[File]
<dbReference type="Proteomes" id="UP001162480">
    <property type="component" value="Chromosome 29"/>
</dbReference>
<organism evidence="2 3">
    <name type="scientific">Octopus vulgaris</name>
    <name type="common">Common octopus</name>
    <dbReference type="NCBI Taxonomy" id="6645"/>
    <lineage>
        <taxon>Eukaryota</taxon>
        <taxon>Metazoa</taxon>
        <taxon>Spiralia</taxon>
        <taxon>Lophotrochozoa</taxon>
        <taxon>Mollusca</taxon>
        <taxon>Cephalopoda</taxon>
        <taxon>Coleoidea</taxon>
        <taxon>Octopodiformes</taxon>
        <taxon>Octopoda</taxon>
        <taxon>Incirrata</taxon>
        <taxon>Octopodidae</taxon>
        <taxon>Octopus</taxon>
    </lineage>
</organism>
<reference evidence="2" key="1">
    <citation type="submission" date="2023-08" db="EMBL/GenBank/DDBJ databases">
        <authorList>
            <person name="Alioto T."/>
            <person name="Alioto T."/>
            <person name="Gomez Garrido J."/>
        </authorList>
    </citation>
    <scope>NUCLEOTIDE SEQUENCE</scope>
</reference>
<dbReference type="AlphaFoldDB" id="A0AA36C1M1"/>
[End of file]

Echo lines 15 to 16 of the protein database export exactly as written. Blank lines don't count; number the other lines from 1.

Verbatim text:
        <taxon>Coleoidea</taxon>
        <taxon>Octopodiformes</taxon>